[10] Such changes have gone beyond the sampling errors at the 95% confidence level under the same weighting method, meaning that they are statistically significant prima facie. However, whether numerical differences are statistically significant or not is not the same as whether they are practically useful or meaningful.


Latest survey showed that 68% of the respondents were most concerned with livelihood problems, 25% with economic problems, while 5% attached their greatest concern to political problems. Regarding the core social indicators, latest results showed that, on a scale of 0-10, Macau’s degree of “stability” scored the highest rating with 7.22 marks, followed by “freedom” with 6.90 marks, and then “prosperity” and “democracy”, with 6.76 and 5.58 marks respectively. As for people’s appraisal of Macau’s news media, on a scale of 0-10, the latest credibility rating of the Macau’s news media in general was 5.23 marks.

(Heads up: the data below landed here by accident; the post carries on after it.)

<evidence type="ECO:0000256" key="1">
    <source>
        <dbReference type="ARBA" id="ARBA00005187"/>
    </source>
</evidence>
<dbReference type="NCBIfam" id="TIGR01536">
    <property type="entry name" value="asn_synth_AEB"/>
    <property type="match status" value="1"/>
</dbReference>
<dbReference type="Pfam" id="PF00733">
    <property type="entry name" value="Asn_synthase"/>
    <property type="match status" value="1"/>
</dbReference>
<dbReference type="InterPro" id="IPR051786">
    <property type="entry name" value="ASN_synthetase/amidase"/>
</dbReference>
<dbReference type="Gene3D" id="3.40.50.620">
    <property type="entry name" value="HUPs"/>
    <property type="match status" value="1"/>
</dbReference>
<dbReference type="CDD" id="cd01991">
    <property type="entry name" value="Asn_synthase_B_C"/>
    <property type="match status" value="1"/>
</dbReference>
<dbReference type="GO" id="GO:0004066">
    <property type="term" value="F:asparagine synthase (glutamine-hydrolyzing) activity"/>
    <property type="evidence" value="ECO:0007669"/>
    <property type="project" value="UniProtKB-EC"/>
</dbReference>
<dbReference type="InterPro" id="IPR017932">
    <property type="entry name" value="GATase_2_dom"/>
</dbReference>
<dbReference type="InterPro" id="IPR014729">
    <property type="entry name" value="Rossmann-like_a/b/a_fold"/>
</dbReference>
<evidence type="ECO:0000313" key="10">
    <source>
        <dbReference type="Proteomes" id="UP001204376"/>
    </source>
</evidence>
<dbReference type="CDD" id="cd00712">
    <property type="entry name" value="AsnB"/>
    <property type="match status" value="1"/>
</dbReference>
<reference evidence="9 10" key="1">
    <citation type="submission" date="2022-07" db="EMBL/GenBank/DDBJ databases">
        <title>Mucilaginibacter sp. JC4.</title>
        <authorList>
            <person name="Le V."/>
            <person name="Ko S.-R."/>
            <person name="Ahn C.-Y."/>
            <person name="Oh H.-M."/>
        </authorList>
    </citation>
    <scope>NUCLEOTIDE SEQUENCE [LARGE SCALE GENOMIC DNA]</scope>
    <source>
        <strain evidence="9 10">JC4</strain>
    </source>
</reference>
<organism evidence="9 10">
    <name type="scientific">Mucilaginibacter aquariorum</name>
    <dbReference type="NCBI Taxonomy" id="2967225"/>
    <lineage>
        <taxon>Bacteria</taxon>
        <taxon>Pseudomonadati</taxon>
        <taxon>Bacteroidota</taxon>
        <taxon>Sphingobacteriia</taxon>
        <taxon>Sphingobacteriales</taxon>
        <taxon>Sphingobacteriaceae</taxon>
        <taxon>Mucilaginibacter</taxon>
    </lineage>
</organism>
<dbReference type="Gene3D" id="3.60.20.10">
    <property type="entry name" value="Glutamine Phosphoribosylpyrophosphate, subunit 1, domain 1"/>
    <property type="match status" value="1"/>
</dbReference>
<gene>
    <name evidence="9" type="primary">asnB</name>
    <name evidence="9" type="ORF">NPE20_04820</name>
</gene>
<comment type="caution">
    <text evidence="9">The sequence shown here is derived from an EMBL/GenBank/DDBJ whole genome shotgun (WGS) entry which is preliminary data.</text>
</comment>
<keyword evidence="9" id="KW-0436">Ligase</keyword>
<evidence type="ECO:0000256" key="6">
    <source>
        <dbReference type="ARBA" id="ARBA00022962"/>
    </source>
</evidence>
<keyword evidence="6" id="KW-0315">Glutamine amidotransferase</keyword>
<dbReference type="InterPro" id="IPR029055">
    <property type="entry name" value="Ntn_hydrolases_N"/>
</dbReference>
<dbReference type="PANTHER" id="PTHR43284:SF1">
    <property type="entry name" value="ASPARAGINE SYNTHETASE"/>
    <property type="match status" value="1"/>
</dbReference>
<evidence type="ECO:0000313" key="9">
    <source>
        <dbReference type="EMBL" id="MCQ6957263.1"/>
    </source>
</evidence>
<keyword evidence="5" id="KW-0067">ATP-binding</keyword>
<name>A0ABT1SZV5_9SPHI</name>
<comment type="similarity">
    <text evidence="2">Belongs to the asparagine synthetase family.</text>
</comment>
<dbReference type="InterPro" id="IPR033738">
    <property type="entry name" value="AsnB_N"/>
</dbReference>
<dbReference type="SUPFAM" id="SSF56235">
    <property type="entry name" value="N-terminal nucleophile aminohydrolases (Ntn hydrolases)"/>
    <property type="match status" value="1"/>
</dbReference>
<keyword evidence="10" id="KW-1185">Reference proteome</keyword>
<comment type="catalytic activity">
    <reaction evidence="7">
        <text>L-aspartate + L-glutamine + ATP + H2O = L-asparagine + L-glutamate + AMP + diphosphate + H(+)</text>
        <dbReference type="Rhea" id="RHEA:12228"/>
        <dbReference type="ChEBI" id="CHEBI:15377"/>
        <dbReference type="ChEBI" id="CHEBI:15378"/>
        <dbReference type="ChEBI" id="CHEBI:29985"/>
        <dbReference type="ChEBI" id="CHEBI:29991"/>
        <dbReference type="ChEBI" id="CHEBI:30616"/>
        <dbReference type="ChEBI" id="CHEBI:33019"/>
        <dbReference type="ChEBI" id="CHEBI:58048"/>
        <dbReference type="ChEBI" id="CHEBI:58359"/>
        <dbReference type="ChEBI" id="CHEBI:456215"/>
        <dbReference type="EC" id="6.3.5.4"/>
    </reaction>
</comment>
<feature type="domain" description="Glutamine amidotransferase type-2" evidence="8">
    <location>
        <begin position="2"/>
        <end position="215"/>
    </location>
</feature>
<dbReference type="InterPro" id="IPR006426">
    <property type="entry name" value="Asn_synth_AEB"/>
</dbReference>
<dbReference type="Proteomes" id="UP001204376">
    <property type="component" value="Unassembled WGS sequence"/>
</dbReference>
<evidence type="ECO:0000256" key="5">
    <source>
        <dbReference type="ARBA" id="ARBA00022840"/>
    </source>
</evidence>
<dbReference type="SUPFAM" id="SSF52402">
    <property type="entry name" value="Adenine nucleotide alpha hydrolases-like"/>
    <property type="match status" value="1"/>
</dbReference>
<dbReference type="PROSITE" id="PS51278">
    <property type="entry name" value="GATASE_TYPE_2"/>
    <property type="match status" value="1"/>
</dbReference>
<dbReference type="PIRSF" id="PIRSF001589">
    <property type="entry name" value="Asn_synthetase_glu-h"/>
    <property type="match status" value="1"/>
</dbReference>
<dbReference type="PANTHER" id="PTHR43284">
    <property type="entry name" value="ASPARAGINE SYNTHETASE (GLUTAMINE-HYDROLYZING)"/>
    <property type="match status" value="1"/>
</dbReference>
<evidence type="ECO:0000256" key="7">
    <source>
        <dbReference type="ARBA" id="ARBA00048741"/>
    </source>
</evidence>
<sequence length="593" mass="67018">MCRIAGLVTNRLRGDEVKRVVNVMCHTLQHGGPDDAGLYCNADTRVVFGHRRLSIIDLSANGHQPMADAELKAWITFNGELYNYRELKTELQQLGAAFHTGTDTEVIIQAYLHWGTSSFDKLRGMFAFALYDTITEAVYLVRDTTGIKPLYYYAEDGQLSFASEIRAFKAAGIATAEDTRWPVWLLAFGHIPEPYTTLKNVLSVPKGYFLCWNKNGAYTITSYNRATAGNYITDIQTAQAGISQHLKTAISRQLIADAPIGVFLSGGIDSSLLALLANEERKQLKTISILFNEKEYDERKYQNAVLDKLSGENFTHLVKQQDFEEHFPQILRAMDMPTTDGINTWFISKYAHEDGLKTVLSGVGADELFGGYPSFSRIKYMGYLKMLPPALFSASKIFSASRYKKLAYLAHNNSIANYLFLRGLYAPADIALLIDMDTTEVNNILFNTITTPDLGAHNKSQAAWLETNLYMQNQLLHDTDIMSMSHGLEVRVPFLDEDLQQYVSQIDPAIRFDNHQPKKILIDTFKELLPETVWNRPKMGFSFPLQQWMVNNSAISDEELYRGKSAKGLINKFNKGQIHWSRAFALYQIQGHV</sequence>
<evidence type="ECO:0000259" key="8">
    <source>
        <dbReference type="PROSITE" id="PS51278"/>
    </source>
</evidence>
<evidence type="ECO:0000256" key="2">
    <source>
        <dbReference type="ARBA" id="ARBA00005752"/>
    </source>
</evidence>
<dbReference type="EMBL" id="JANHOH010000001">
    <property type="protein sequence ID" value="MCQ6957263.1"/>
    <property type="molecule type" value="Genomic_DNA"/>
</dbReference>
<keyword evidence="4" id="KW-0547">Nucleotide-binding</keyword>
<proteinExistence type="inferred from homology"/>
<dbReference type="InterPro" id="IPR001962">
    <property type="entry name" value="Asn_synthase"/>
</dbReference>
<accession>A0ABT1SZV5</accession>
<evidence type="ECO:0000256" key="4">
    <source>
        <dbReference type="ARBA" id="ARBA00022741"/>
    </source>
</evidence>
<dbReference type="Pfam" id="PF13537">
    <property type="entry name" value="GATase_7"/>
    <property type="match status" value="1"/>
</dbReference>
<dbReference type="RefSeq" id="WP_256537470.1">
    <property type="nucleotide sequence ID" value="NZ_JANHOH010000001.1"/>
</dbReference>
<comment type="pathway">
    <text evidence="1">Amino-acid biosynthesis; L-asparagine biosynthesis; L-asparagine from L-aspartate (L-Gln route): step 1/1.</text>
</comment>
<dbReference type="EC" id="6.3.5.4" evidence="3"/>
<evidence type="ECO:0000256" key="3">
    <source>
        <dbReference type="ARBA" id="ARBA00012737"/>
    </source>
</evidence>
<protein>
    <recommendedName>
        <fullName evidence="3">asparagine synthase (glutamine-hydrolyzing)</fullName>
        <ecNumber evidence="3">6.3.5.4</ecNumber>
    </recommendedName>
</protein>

II. Trust and confidence indicators

Recent popularity figures of Macau SAR and Beijing Central and people’s confidence in the future as well as “one country, two systems” are summarized below:


Date of survey

17/11-9/12/11

23-28/12/12

6-12/12/13

1-3/12/14

8-9/12/15

Latest Change

Sample base [11]

1,022

519

511

502

510

--

Overall response rate

71.7%

70.6%

69.6%

66.5%

66.1%

--

Finding

Finding

Finding

Finding

Finding

Finding & error [12]

--

Trust in MSAR Government[13]

55%

65%[14]

58%[14]

53%[14]

51+/-4%

-2%[14]

Distrust in MSAR Government[13]

16%

11%[14]

19%[14]

21%

19+/-3%